Quickly turn the bottle over with the sponge/rag pressed to the opening three times to load the sponge/rag up with dye. Do not press hard when you first put the sponge/rag to the leather. At this point the sponge/rag has a lot of dye on it, so gently rub the dye in small circles. As the dye disperses and the sponge becomes drier you can press harder to release the dye left in the sponge. Once the sponge starts creating streaks instead of blocks of color, fill it back up with dye. Repeat this process until the entirety of your leather has been dyed.
Waxing the Leather
Give the dye some time to dry. I’m sure the bottle of dye has a suggestion, but I usually wait about 30 minutes to an hour. In my experience, the dye dries pretty fast. Once it is dried, apply a leather finishing cream or carbanua cream and rub it in using an old t-shirt or rag (no need to use a sponge here). When the wax has dried, buff the leather by briskly rubbing the t-shirt in circles. At this point your leather should be looking good and shiny. If you need an example, check out the last picture in this step.
Step 3: Trace and Cut Out the Leather
Trace the Template
Pull out the template again and place it on the leather. I use a divider to create my lines, but almost any slightly sharp object will do. Use what you can find, just make sure it can make clean lines and an impression on the leather without cutting into it. If you are having trouble tracing the template because it is sliding around, you can tape it down, just make sure you’ve given extra time for the dye to dry or the tape will pull some of it up. Also don’t use anything near as strong as duct tape, masking/scotch tape will do just fine.
Cut Out the Leather
You should be able to clearly see an outline on the leather now, as shown in the second picture. If it is not easy to see or you are unsure where the edges are, retrace using more pressure. If your outline looks good, go ahead and cut it out. If you’re new, I suggest using a rotary cutter for the straight parts and an X-acto knife for the corners and curves. If you’ve done leatherworking for awhile or are certain you will be doing it a lot in the future, use or buy a round knife which can be used for straight lines, sharp edges, and curves.
Lay a straight edge along the outlines to make your cuts. I suggest cutting out rounded corners square, and then rounding them out afterwards. When cutting out the curve, lay your template back on top of the leather and trace the curve with your X-acto blade. If you don’t do this, you will have a very hard time creating a nice smooth curve.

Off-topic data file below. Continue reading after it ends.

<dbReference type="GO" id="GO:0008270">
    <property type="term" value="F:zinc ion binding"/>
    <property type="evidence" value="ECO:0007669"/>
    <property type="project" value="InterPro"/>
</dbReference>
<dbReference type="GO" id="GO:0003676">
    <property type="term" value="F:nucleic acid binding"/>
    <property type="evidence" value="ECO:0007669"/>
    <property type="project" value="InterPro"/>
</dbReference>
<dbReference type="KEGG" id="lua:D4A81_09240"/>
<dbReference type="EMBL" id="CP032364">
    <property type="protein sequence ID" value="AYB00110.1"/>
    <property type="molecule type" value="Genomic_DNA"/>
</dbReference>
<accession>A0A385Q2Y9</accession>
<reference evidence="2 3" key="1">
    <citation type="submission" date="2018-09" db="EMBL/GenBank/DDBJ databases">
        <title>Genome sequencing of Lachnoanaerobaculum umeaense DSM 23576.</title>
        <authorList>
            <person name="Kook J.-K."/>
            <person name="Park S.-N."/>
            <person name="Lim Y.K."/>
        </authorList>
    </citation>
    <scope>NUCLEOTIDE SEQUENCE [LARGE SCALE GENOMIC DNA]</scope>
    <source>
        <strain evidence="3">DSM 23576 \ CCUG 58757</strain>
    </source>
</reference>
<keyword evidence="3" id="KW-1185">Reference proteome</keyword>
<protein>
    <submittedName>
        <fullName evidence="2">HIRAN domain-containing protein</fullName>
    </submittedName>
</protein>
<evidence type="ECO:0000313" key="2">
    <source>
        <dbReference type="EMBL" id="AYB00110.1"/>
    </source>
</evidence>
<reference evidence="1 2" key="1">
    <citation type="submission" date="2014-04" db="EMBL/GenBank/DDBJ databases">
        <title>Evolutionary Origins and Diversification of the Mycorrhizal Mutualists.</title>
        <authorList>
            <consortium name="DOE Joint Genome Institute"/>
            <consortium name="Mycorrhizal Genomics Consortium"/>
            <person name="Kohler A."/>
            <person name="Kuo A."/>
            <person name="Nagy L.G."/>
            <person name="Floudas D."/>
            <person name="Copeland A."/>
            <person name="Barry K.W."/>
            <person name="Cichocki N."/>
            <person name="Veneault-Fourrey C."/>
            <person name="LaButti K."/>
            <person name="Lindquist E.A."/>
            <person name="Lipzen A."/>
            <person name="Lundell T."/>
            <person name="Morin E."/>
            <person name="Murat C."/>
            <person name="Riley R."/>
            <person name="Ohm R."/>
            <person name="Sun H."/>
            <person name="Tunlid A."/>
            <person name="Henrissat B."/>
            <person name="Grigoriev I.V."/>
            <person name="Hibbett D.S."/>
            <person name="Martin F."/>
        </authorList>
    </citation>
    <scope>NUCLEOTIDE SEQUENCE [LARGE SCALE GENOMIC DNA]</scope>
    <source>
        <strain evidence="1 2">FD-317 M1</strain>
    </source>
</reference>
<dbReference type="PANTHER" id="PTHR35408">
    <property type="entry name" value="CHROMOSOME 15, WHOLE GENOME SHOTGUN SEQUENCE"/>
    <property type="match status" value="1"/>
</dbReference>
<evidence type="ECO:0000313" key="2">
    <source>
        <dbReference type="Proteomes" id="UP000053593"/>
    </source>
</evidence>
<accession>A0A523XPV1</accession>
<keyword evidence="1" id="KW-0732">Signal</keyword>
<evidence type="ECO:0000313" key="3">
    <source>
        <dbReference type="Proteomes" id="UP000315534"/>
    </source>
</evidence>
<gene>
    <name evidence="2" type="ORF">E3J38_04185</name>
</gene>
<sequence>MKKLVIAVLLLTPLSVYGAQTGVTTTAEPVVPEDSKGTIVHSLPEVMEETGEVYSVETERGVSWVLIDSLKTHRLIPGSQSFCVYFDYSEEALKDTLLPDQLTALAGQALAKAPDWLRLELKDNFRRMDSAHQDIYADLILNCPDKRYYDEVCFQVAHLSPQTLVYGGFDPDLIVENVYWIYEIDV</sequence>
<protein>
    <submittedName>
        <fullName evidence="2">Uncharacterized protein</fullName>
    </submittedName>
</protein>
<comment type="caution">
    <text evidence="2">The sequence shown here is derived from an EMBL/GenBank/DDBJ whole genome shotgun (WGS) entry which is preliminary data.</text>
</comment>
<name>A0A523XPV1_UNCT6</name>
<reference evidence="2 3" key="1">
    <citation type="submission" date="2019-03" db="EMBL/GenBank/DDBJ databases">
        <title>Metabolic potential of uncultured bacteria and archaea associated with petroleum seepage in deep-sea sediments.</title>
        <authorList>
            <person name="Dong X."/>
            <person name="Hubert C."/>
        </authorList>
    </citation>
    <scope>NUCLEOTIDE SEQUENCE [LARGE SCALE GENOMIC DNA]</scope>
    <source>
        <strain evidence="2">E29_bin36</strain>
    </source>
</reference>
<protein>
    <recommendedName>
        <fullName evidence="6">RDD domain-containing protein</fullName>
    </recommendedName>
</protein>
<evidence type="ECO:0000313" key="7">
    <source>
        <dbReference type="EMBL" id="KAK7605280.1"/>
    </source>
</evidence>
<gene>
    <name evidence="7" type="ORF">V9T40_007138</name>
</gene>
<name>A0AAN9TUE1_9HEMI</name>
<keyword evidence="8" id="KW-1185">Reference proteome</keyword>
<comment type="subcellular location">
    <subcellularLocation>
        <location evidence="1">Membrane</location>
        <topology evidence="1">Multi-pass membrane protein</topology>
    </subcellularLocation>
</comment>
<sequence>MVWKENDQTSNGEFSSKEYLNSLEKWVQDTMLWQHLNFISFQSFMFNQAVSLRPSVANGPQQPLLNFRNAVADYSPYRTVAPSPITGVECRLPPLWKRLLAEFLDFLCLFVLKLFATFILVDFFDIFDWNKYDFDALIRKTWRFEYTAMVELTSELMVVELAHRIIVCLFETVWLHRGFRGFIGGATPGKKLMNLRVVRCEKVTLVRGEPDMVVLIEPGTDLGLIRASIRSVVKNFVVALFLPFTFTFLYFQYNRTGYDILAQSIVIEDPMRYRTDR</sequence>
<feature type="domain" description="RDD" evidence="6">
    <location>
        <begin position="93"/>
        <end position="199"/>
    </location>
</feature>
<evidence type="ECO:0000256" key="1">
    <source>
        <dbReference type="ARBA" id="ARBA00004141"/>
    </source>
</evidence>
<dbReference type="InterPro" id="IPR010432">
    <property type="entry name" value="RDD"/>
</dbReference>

Cutting in general can be tricky, and mistakes made at this stage are amplified during the edge finishing process. If you’re looking for some tricks to improve your cuts, you can read them on my leatherworking blog.
Cutting corners are even trickier. Here's a guide on how to cut round and square corners correctly.
Step 4: Mat Down Fibers
If you're new to leatherworking, it is advisable to use a cheaper leather. Cheaper leathers generally have a messier backside due to loose fibers. Look at the backside of your leather. If it does not look flat nor clean, now is the time to clean it up. Apply Gum Tragacanth to the backside and rub briskly back and forth until the entirety of the backside is smooth and glossy.
Just a warning, if the fibers are very large, rubbing back and forth could make things worse. If you see this start to happen, only rub in the direction of the grain to mat the fibers down. This will prevent them from coming out.
Step 5: Dye and Burnish 'Inside Edges'
Edge finishing is the last thing you should do, unless the edge is an ‘inside edge.’ I call any edge that is not on the outline or perimeter of the object an ‘inside edge.’ These edges do not touch the other edge of the piece it comes in contact with, and instead sits in the middle. There are two inside edges in this project, each on the flap that holds the journal in place. The inside edge on these two flaps are the ones that are angled. All inside edges must be finished prior to gluing and stitching the item together. So, you need to finish the angled edges of the flaps at this point in the project.
Finishing an edge is a multiple step process and would require an instructable of its own. For the sake of space I will only list the process below. If you need instruction and explanation on each step, please read this more in-depth overview.